2 Secrets to a Simple Life
Wouldn’t you like to answer the question of “how’s life?" with something other than "busy", "complicated", or "okay"?
Having experienced multiple seasons of my wife and I packing our bags, moving, changing jobs, having kids and starting a new life, we've continued to face the question, "How do we create a simple life?"
As a Christian, a simple life is one of my deepest desires. One of the famous leaders in the first century church, St. Paul, wrote in his letter to the Thessalonians, "Now about your love for one another we do not need to write to you, for you yourselves have been taught by God to love each other... Yet we urge you, brothers and sisters, to do so more and more, and to make it your ambition to lead a quiet life: You should mind your own business and work with your hands, just as we told you, so that your daily life may win the respect of outsiders and so that you will not be dependent on anybody" (1 Thessalonians 4:9-12 NIV).
The question becomes, beyond loving God and loving others, HOW do I go about living a "quiet life"? The advice that Paul offers here has two parts: "minding your own business" and "working with your hands". The result is freedom and having the respect of those outside the church. For myself, this has been huge for my sanity and my family's health. Being a pastor means that you are a spiritual physician with a seemingly endless number of patients, needs, and opportunities. You can never do enough. It can feel like you are pouring your life into a black hole that always wants more. This can create the desire to be Superman or experience what many call "burnout". Unfortunately, pastors are far from alone in this struggle. Almost every salaried employee, young mother, business owner, and executive I've known has faced the same issues.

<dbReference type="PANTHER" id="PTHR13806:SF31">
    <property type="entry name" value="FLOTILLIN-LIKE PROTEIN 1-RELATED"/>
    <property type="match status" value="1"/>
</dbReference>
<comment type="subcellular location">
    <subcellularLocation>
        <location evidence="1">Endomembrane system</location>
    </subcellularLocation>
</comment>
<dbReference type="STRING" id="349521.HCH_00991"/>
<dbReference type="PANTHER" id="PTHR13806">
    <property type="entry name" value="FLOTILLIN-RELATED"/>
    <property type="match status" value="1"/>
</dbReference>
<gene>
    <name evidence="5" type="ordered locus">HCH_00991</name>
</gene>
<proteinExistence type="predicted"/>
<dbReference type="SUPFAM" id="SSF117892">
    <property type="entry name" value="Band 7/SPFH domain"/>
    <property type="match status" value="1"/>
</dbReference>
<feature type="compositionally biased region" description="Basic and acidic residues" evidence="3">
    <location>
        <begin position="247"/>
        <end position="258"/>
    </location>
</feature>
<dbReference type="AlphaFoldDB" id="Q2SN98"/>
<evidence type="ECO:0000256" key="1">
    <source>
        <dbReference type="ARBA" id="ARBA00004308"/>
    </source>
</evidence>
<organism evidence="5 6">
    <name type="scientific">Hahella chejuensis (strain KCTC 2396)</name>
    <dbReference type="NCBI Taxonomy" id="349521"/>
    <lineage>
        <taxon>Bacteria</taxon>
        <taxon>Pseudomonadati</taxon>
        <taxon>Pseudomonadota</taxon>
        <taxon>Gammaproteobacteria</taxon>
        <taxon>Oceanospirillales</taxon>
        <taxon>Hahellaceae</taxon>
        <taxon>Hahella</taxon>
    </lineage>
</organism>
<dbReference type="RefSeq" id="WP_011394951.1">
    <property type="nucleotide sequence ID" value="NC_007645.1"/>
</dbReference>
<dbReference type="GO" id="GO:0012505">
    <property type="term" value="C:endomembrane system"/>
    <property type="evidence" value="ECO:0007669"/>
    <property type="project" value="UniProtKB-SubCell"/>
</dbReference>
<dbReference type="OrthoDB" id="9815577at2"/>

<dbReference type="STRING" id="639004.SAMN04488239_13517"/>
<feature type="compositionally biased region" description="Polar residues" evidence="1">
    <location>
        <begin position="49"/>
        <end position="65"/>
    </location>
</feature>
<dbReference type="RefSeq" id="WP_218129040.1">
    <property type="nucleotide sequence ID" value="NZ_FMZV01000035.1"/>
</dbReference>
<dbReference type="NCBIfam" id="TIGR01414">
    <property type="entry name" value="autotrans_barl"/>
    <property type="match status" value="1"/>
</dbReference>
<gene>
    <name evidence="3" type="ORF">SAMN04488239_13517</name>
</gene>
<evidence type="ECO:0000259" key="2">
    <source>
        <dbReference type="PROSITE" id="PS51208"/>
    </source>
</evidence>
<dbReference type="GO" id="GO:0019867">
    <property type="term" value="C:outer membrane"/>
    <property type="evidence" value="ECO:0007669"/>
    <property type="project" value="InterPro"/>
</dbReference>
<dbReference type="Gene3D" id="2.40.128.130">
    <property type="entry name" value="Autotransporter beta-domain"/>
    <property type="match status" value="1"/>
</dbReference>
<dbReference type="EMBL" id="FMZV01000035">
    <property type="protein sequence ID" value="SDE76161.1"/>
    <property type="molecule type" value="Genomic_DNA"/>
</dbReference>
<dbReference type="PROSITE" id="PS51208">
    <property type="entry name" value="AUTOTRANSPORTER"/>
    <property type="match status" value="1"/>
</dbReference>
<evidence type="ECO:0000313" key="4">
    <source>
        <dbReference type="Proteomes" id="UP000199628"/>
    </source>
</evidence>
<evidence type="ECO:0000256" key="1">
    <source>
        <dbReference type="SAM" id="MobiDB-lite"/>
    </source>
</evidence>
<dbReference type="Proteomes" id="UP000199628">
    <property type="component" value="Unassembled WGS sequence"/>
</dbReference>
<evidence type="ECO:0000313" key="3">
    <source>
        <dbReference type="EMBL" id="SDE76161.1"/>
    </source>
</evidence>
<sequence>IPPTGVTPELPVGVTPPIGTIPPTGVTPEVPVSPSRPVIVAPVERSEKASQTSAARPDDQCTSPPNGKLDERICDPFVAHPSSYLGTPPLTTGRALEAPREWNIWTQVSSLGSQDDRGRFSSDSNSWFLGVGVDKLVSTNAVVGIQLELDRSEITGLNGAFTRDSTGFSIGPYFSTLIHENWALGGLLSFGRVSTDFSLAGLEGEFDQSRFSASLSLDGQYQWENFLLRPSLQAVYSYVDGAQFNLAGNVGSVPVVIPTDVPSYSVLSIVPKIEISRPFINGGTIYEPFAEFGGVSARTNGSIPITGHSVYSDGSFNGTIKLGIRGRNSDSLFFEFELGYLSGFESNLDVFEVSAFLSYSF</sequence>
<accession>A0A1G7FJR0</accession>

What help does a 2,000 year old letter offer us today? Frankly, it offers us the common sense that we simply don't want to apply. It hasn't been easy for Adele and I, but with each major life change we've sat down, looked that this passage, and asked how we should put it into practice. Every time, the same two things rise to the surface.
1. If we want to mind our own business, we have to say no to other people’s business. My friend Aaron Jordan once told me your "yes" is only as good as your "no". If you want to say yes to a healthy life and doing your best at your work, then you must be vigorous about saying no. If you don't know how to start, sit down and try to create a "not to do" list of all the things you shouldn't be doing. You may be surprised how many options you really could, and should, be saying no to.
2. If you want to mind your own business, you have to stay focused on your business. The advice to "work with your hands", is not so much a command to engage in manual labor as much as it is a command to do your own work. Once you've identified the big yeses in your own life you have to do all you can to stay focused on them. The faster the pace of your environment the harder it will be, but the more necessary it becomes if you want to accomplish anything. This is where putting "pen to paper" is really important. Get your big items written down, establish a deadline, and look at it every week. Recently, when we added our third child, Seth, to our family we had to figure out our big yeses all over again. We started by making a list of everything that we want to be doing, then we prioritized the list and worked it from top to bottom.
Again, your business is just that, your business. If you want to win the respect of those around you, finish your work first. If you don't, you are the 21st century version of a busy-body, inserting yourself where you don't belong, or an ever-century bum, expecting others to make up for your laziness. Only when you take care of your own business are you of any use to anyone else. The significance of this advice bears eternal weight. Your health, your home, and the respect of those outside the church are on the line. Dig deep, pray, remember God’s grace when you fail or succeed, and start by answering the question for yourself ‘how do I create a simple life?’
I'd love to hear from you! How have you sought to create a simple life?